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976897_tn?1379171202
This thread is confusing me to hell here. How does someone have much higher levels of HDL over LDL and be alive????
This would seem to contradict everything I have read about cholesterol which is that HDL is basically a police force, tagging the LDL to go to prison (Liver). However, I have also read that without LDL we cannot live. When HDL is much higher than LDL, how is there any active LDL left for cell regeneration, multiplication, hormone production, vitamin production and brain function?
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159619_tn?1318997813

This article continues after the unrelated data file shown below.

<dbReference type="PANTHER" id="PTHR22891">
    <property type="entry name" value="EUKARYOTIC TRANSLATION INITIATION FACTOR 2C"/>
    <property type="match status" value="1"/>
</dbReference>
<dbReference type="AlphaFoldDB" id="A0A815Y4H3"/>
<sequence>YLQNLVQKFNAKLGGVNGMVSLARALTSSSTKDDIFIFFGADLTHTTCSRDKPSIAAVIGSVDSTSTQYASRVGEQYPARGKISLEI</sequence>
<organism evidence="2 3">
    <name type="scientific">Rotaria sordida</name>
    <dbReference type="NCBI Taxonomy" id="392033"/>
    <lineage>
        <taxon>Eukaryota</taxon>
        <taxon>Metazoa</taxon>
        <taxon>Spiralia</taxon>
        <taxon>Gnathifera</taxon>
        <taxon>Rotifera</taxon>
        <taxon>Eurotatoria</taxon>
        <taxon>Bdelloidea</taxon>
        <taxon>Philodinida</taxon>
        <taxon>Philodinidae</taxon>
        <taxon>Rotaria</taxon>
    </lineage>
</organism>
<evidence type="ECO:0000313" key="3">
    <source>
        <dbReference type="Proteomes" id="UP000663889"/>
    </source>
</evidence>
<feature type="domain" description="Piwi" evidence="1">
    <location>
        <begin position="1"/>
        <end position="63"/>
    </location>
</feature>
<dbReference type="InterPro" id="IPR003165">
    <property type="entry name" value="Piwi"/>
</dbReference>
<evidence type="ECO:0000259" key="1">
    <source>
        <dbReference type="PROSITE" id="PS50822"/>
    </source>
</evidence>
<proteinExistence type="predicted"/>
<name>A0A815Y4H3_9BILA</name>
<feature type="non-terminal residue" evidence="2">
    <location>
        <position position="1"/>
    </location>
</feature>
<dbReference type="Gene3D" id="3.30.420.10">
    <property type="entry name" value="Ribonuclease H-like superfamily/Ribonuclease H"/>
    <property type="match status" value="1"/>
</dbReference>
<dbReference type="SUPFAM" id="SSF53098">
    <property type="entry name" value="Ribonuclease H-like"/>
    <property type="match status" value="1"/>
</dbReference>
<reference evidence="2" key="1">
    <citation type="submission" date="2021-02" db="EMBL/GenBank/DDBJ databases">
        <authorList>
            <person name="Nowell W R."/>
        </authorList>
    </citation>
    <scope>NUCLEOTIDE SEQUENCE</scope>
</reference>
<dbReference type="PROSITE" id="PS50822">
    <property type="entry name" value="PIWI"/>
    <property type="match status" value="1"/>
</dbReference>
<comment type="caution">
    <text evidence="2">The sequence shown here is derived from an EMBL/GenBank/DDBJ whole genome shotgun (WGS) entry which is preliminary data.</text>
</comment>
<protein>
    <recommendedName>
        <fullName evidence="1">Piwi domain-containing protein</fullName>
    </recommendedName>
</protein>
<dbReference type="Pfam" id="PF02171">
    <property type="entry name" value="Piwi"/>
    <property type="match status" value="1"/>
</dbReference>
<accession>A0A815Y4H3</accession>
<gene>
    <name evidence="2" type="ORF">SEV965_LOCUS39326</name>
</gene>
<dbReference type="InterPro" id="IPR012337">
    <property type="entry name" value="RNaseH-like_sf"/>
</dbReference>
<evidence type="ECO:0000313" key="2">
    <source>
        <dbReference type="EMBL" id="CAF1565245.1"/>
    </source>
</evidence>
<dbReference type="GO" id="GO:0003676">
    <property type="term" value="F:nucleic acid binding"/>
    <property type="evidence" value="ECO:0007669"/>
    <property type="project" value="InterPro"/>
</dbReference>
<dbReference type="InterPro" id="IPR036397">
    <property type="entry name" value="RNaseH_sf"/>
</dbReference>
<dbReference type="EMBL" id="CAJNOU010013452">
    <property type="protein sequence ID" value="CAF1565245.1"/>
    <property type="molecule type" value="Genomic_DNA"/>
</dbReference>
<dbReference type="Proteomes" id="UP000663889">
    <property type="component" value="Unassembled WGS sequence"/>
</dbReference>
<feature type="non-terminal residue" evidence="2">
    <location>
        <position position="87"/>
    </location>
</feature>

This has much to do with HDL-C particle size. In cases of extremely elevated HDL, the breakdown usually has more of the large size particles which are less likely to bind with LDL leaving serum levels normal or high.I agree, it floored me the first time I read it as well and had to do a little more research.

Jon
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Avatar_f_tn
i just came from my 'new' Dr whom did a VAP Cholesterol test - 1st one I have ever had done and said my HDL is too high and that is what is causing my LDL to have a problem and needed to get it down.  She said no meds are available and that to FAST do not do the 4-5 small meals a day but 3 meals a day and NO eatting after 8 pm and exercise more!
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976897_tn?1379171202
Did you only have sips of water for 12 hours before your cholesterol test?

I'm having mine done in 10 days time, should be interesting. I hate the fasting.
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Avatar_f_tn